Ahead of this year’s International Day of the Girl Child, Stanbic Bank has Thursday granted an opportunity to young girls to step into its Executive positions for the entire day as a way of empowering the girl child. In partnership with Plan International, the bank handed over it’s top decision making body including the Chief Executive Officer to female children from Somero Uganda.
Ten year old Stecia Nampijja whose aspirations swing between being a bank manager or doctor chaired Stanbic Bank’s executive committee at the main branch at Crested Towers.
Her peers constituted other positions including; Head of Legal, Head of Corporate and Investment Banking, Human Resources and I.T among others.
Speaking before handing over his responsibilities to the young Nampijja, the Stanbic CEO Patrick Mweheire stressed the importance of offering mentorship and inspiration to the youth especially the girls who face multiple challenges in their growth.
Mweheire noted that despite the gains that Uganda has made in the past two decades, the country still has a long way to go towards achieving equity in the workplace and outside.
In her remarks as the head of Uganda’s biggest commercial bank for the day, Nampijja said; “I urge Stanbic Bank to address issues of sexual discrimination and to avail more information to the public on female economic exclusion to enable girls learn and take key decisions.”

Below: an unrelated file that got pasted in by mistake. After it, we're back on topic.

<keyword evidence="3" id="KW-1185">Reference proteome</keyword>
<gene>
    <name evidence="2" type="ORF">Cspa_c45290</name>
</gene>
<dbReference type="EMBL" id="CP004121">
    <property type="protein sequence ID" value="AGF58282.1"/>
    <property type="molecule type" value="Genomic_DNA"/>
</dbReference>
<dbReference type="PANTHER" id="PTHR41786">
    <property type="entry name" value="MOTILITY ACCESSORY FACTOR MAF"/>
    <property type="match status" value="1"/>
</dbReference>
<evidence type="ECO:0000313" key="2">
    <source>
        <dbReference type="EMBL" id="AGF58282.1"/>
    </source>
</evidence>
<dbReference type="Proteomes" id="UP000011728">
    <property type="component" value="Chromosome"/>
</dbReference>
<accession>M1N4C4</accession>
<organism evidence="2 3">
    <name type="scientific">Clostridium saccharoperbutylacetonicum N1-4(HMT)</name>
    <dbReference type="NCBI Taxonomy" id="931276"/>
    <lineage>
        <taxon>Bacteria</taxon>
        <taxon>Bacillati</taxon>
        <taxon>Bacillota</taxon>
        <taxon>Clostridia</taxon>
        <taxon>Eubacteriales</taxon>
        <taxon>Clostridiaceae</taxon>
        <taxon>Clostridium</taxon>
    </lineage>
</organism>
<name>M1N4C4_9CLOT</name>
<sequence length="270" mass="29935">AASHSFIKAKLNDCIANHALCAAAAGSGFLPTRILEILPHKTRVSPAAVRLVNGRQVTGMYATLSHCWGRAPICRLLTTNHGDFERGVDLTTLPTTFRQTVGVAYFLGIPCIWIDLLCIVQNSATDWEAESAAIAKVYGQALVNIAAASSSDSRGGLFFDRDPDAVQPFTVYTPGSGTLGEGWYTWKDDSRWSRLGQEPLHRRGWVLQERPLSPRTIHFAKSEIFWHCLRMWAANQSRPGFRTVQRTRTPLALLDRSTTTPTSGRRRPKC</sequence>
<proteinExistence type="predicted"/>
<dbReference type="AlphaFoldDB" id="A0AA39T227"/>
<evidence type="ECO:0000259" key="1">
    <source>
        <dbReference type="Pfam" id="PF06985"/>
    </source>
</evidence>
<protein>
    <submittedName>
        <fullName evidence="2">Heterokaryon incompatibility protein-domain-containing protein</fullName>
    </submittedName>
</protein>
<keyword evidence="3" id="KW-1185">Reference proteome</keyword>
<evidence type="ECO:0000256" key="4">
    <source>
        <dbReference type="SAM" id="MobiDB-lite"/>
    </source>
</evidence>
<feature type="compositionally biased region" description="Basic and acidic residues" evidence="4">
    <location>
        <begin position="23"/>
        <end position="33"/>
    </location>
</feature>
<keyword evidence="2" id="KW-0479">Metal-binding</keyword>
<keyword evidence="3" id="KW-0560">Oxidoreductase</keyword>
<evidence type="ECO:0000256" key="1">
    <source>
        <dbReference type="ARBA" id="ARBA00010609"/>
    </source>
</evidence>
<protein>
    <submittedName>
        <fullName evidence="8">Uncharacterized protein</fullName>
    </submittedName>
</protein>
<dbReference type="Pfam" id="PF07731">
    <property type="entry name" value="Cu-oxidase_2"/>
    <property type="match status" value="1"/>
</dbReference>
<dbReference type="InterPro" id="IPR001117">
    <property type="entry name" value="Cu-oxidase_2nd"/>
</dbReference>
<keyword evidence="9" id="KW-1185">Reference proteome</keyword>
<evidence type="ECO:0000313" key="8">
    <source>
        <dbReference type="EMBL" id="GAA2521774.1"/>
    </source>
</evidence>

“I encourage other financial institutions to do the same. Stanbic should also introduce a Girls’ Day on its calendar as a reminder of the plight of girls,” the young girl added.
While speaking to the press, Mweheire noted that the bank does not only look at such a gesture as a corporate social responsibility activity but that young girls need to be empowered.
“Promoting this equality has to resonate with all the Senior leaders across the board,” he said.
Currently, women constitute 51% of Stanbic bank’s workforce, with over 931 women employed while 44% of these are in managerial positions.
Asked what the bank is doing to ease the accessibility of financial services to women who are often marginalized, Mweheire revealed plans by Stanbic to develop an incubator for Small and Medium Enterprises (SMEs) to enable them be bankable.
“Most of the small businesses don’t make their third year. We are developing an incubator to build the capacity of such businesses by improving their governance and record keeping. This will uplift their standards to meet the bank’s risk standards,” he said.
According to Rashid Javed the Country Director for Plan International, girls are marginalized the most, which is why, if given positions of power, girls make the best champions of rights.
“Empowering girls and women requires engaging the boys and men too since it is the men who perpetrate violence and exclusion on women,” Javed told journalists.
At Stanbic, the young girls visited different departments to speak to the workers as well as different other branches across Kampala.
During the course of the week, Plan International will take its ‘Girls Take Over’ campaign to different private companies, organizations and government agencies to have girls fill the shoes of executives and managers. One of them will be that of the Inspector General of Police.